‘Gender discrimination rooted in law is difficult to tackle’

Monday, November 13, 2017

The resident coordinator of the United Nations Development Programme in The Gambia has said that gender discrimination rooted in law and custom is difficult to tackle.

Emily Foon Sarr, programme analysis on Gender and Human Rights at UNDP was reading a statement on behalf of Ms. Ade Mamonyane, the UNDP resident coordinator on Saturday during the first edition of ‘Women’s Leadership Forum’ held at Pencha Bi Hotel.

She acknowledged that her institution is proud to be associated with the forum for which it has provided leadership among women entrepreneurs.

“The importance of this forum cannot be over emphasised, for despite strong conviction about gender equity and women’s empowerment progress around the world has been slow”.

She indicated that while we celebrate the progress of women in the advancement of women around the world since Beijing, still daunting challenges remain.

Commenting on the international front, she said UNDP continues to provide leadership opportunities thereby promoting lively debate on sustainable development through the publication of Human Development Report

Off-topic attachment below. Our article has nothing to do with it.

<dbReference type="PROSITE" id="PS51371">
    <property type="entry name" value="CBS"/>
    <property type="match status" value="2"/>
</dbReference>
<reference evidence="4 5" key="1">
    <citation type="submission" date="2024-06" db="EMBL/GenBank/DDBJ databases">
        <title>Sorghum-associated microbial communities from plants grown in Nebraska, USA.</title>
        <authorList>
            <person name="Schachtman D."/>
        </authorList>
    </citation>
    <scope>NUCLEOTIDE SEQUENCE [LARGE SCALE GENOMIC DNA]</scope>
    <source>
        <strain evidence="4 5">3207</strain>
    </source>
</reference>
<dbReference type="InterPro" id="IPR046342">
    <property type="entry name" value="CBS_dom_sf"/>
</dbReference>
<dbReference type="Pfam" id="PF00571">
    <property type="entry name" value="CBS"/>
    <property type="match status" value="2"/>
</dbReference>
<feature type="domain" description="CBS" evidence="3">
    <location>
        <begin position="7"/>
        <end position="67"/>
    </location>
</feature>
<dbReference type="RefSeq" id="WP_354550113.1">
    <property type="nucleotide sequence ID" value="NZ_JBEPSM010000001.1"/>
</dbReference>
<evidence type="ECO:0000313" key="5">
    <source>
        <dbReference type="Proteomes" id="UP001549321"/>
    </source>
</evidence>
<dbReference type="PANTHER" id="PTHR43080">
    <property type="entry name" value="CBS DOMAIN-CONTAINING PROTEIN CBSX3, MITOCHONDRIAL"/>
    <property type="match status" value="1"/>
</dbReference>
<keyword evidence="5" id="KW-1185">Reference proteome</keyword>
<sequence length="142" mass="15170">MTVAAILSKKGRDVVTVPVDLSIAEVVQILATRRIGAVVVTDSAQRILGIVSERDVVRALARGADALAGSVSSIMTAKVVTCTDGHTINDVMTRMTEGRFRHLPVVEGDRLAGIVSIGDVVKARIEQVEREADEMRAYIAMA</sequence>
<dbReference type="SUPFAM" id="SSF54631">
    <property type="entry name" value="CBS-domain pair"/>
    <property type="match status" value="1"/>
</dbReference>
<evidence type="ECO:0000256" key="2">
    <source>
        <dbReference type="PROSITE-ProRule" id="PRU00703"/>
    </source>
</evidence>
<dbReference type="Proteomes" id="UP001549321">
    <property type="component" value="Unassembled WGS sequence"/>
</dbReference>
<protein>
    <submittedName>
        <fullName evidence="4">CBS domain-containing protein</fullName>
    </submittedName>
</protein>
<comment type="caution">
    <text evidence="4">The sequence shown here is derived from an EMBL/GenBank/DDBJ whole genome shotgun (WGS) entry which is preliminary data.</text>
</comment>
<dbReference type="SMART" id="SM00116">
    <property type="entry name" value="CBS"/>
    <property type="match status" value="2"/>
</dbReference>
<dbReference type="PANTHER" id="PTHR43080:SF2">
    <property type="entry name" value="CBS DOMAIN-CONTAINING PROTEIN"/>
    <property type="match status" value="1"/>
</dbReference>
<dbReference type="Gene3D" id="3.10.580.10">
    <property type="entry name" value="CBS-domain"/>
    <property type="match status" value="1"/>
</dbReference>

She noted that this year’s report launched by the country office in June, examines the multifaceted dimensions of poverty, staying that the report looked at the whole of Africa and came with a lot of evidence from the ground.

“It shows that Africa is rising but there still remains a persistent gap”.

Gender inequality is costing Africa billions of dollars, she said, pointing out that there is no blueprint across the board strategies; so they have to be based on specific culture, economic and political situations in each country.

She reminded that The Gambia is signatory to let protocols and conventions supporting the rights of women, but despite these strong legislations, enormous key challenges remain.

Women’s participation, she outlines, is only simply about counting number of female representatives, but it is about the ability of their participation to effect meaningful policy change, thereby improving the lives of all women and girls around the world.

“Leaders have a crucial role to play in eliminating the pipeline disconnection that exits when it comes to women leadership,” she added.

Author: Sheriff Janko